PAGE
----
In Kentucky, about 150 people attended the session. Thirty-seven people spoke, with more than 90% speaking against a mandatory NAIS. Those who spoke against it were mostly individuals, speaking for themselves. Pro-NAIS speakers all represented organizations or their employers.
Wendell Berry gave a rousing speech declaring that this was the first meeting he’d been at with USDA, after decades of activism, where USDA brought armed police to protect itself. Ralph Packard, a natural livestock farmer, agreed with Wendell Berry, that the government will need its guns if they make the program mandatory and require people to register their farms and animals. Speakers came from Kentucky, Indiana, and Ohio.
Break-out groups started early, but no consensus was possible. Some USDA personnel continued to insist that NAIS is voluntary, ignoring the coercion that USDA has funded, and state mandatory programs, also funded by USDA. One USDA staffer painstakingly stated that there are many tagging options and that microchips aren’t required “at this time.” When confronted that his comment meant this could change, he would not respond. It was obvious that pro-NAIS personnel were uncomfortable, but also did not come prepared to make concessions.
More promising were the connections made among anti-NAIS activists. The Community Farm Alliance held a press conference at noon. Adam Barr, Ralph Packard, Weldell Berry, and Karin Bergener spoke about why NAIS will wipe out small, independent farmers and the meetings still failed to truly provide farmers a forum because of the late notices, and timing during busy season.
ALABAMA – May 21, 2009
FARFA Chapter leaders and Liberty Ark coordinators Susie Stretton, Rhonda Selser, and Margaret Stretton drove more than 450 miles from Louisiana to speak against NAIS at the Birmingham, Alabama meeting. They were joined by individuals not only from livestock organizations, but also from religious and property rights groups. Out of a crowd of about 100 people, 33 people asked to speak and 30 of them spoke against NAIS.
At the breakout sessions, all of the rooms were overwhelmingly anti-NAIS, just like the morning sessions. In one session, a woman claiming to represent the Tribes spoke at length about her qualifications and the cost-benefit analysis, only to be countered by the practical comments of the farmers in the room, who carried the NAIS documents and documented information with them. After participants spoke strongly against NAIS based on the cost, the lack of animal health benefits, and religious objections, the USDA facilitator stated that everyone was of “diverse opinions” and a consensus was impossible. A local farmer with the Farm-to-Consumer Legal Defense Fund corrected him, pointing out that all but 2 people in the room were against NAIS. There was consensus at this meeting, although not the consensus that USDA was hoping for!
TEXAS – May 20, 2009
Approximately 150 people attended, including many FARFA members and people representing the Texas Organic Farmers & Gardeners Association, Liberty Ark, R-CALF, Livestock Marketing Association, and the Libertarian Party. There were small farmers, auction barn owners, horse owners, consumers, old ranchers, just-beginning farmers all speaking passionately against NAIS. Many of the speakers have been posted on YouTube at: http://www.youtube.com/user/somervellcountysalon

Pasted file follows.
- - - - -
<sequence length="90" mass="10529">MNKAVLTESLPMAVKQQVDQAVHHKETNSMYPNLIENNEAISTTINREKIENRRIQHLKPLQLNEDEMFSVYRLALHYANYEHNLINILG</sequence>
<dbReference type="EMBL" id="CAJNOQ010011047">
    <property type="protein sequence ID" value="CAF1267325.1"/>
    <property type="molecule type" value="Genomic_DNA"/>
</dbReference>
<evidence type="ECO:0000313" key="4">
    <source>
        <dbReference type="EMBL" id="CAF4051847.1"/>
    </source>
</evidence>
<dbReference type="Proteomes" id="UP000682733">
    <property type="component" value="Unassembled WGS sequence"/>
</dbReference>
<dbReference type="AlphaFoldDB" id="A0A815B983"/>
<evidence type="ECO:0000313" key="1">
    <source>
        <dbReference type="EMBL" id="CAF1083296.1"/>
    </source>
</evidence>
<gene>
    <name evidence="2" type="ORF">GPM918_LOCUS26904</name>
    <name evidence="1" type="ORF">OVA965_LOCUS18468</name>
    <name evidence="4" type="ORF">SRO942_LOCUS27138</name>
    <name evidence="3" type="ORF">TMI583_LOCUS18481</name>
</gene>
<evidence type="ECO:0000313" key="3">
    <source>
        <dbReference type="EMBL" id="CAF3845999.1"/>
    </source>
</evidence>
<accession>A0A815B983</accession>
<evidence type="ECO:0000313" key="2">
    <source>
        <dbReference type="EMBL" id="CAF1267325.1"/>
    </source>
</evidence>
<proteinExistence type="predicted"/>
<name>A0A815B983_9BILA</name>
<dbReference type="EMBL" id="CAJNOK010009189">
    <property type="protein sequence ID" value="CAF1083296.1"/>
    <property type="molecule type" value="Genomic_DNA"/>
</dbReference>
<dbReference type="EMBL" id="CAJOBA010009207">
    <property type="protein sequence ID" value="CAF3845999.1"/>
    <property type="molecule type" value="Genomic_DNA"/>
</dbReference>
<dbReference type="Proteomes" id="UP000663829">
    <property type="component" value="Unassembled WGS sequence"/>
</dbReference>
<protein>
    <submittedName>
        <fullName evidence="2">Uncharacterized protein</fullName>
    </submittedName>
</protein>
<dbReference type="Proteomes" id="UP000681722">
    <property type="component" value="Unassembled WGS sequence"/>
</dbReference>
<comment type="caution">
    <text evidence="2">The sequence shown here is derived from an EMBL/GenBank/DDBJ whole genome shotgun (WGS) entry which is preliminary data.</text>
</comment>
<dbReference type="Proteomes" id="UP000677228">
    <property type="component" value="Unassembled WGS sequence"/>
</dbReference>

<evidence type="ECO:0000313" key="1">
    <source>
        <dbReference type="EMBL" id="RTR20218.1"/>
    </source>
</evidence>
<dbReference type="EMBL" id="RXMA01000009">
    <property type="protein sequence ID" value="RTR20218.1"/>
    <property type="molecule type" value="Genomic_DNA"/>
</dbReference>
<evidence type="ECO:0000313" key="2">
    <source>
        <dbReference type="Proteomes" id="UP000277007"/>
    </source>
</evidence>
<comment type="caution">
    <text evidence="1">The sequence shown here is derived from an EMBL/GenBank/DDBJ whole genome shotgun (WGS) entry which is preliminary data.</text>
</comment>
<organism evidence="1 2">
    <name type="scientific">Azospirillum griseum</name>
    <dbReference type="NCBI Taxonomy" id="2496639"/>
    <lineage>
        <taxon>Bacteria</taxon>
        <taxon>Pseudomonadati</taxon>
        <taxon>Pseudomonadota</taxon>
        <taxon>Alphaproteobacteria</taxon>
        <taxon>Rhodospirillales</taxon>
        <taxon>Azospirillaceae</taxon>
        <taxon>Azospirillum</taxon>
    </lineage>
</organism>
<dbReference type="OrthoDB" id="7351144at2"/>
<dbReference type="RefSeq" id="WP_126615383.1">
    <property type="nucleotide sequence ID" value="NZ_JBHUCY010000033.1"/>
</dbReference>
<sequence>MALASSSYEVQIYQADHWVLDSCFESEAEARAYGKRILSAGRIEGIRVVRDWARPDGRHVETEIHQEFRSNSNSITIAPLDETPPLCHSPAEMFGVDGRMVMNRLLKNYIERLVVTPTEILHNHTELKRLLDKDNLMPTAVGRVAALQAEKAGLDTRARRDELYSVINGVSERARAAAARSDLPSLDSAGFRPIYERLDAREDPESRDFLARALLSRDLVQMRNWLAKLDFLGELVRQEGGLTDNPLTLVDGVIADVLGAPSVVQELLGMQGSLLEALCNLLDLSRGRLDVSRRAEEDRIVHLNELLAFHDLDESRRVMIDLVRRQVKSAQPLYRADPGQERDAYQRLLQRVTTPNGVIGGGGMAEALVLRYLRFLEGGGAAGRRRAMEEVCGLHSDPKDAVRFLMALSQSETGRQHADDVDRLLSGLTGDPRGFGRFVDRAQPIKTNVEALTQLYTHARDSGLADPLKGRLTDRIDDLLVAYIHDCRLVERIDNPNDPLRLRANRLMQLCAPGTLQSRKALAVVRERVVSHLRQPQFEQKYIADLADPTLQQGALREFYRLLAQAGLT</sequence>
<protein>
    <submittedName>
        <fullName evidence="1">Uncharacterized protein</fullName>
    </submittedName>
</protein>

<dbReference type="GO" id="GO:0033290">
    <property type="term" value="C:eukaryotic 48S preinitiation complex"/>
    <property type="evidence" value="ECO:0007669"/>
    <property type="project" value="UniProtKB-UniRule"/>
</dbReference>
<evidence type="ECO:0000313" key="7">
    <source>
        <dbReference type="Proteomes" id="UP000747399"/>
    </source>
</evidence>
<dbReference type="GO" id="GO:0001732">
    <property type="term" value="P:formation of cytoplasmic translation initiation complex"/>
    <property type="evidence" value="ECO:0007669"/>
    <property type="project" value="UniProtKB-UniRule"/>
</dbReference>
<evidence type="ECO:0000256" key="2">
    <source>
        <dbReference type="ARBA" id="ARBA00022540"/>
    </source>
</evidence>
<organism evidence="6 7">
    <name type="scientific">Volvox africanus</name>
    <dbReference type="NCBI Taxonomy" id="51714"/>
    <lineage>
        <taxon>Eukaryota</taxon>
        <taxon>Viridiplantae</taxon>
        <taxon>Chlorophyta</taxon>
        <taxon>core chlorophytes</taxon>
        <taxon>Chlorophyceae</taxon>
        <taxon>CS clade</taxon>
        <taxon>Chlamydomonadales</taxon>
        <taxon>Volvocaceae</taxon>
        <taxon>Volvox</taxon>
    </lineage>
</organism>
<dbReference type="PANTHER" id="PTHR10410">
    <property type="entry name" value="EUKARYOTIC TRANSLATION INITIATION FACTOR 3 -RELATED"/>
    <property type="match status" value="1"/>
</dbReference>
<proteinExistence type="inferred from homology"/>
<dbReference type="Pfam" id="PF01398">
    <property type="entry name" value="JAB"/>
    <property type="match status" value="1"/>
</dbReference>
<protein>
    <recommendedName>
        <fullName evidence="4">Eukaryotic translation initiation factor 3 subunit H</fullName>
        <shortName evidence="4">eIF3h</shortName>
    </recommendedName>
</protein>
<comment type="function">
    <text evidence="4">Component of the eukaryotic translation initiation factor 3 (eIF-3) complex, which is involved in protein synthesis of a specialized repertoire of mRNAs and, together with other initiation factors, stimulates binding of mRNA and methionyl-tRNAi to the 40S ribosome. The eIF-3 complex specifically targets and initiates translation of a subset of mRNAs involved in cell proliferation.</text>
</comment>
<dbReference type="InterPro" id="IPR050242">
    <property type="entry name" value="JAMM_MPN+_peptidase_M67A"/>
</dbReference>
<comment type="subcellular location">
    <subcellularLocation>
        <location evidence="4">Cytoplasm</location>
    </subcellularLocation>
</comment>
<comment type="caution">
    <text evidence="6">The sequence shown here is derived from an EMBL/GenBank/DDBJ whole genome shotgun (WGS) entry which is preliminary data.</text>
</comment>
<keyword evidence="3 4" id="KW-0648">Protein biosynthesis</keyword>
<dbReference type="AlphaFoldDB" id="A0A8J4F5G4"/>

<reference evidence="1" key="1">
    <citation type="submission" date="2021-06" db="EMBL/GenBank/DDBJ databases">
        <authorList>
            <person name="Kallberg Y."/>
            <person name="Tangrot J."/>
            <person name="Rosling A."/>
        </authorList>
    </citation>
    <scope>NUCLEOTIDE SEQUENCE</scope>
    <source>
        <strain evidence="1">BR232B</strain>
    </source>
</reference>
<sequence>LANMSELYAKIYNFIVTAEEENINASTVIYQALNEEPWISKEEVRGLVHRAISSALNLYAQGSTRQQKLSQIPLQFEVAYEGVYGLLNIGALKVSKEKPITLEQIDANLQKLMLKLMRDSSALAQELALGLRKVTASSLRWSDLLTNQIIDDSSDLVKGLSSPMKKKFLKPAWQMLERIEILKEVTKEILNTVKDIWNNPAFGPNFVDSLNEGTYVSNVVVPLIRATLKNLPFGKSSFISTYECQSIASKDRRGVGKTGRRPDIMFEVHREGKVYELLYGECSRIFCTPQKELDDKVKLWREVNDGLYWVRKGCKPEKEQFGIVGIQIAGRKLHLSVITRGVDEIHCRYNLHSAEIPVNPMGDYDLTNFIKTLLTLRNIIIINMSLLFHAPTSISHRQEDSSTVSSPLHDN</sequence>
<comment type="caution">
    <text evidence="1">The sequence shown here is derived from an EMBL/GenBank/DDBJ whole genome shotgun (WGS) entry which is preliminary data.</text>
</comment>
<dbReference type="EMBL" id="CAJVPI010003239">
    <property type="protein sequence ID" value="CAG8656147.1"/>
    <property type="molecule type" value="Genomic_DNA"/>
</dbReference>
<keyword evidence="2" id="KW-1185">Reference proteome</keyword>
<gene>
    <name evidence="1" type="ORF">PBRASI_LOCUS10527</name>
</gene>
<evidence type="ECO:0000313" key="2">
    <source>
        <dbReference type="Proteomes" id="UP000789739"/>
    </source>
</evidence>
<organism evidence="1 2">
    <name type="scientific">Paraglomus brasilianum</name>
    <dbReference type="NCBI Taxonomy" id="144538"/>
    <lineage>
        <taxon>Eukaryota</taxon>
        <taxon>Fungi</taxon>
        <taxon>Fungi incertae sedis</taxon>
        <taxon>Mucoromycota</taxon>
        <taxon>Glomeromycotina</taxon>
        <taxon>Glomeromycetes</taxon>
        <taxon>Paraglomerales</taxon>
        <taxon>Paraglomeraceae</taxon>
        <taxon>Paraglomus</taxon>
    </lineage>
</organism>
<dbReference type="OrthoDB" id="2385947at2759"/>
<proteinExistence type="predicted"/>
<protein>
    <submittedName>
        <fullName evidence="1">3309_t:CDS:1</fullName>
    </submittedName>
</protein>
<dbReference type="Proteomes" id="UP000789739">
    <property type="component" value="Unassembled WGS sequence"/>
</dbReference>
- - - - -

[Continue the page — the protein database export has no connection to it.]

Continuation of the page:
USDA attempted to start the day with a video of Vilsack, but had technical problems getting the recording to play! After that ironic beginning, 56 people spoke against any NAIS or advocated for a voluntary, market-driven program only. Only eight people spoke in favor of NAIS, almost entirely from the Texas Dairymen Association and Pork Producers. The afternoon sessions were also strongly anti-NAIS, with one session culminating in a blunt discussion of “how do we stop NAIS?” It was not a question on USDA’s list, but it was definitely the one that most of the people there cared about!
WASHINGTON – May 18, 2009
Between 50 and 75 people attended the Washington state listening session, and the speakers were again overwhelmingly opposed to NAIS. “Only three spoke in favor of the program, a dairyman, a rep for an ear tag manufacturer, and the Washington State veterinarian, and even he sounded lukewarm towards the NAIS,” reported Kathy and Bert Smith, FARFA and Liberty Ark members.
On the breakouts: “The general consensus was that even a voluntary NAIS is unacceptable. USDA officials were unwilling to answer any questions. Whenever a question was posed, the facilitator replied that they were just there to listen and gather input, not to answer questions. The facilitator kept reminding participants that the USDA was seeking solutions to make the NAIS workable. This group was hard pressed to come up with solutions. The general consensus was an overwhelming majority against NAIS and to do away with it completely. Most were not even willing to compromise with a voluntary program.”
Producers say ‘no’ to NAIS (link broken)
Ranchers still oppose animal ID (link broken)
PENNSYLVANIA – May 14, 2009
Approximately 100 people attended the Pennsylvania meeting. At this first meeting, USDA spent significant time “selling” the program in the morning, and strictly limited people’s opportunity to speak. Of the 36 people who did speak, 27 spoke strongly against NAIS, 5 were somewhat indecisive, and only 4 spoke in favor of the program.
The Farm-to-Consumer Legal Defense Fund provided the following report from a farmer who attended: “The people who spoke in favor of NAIS were mostly from organizations like the Farm Bureau which has consistently supported NAIS. … In my session the participants continued to speak out against the implementation of NAIS in any form, even as the facilitator kept trying to elicit comments about how the program could be improved.”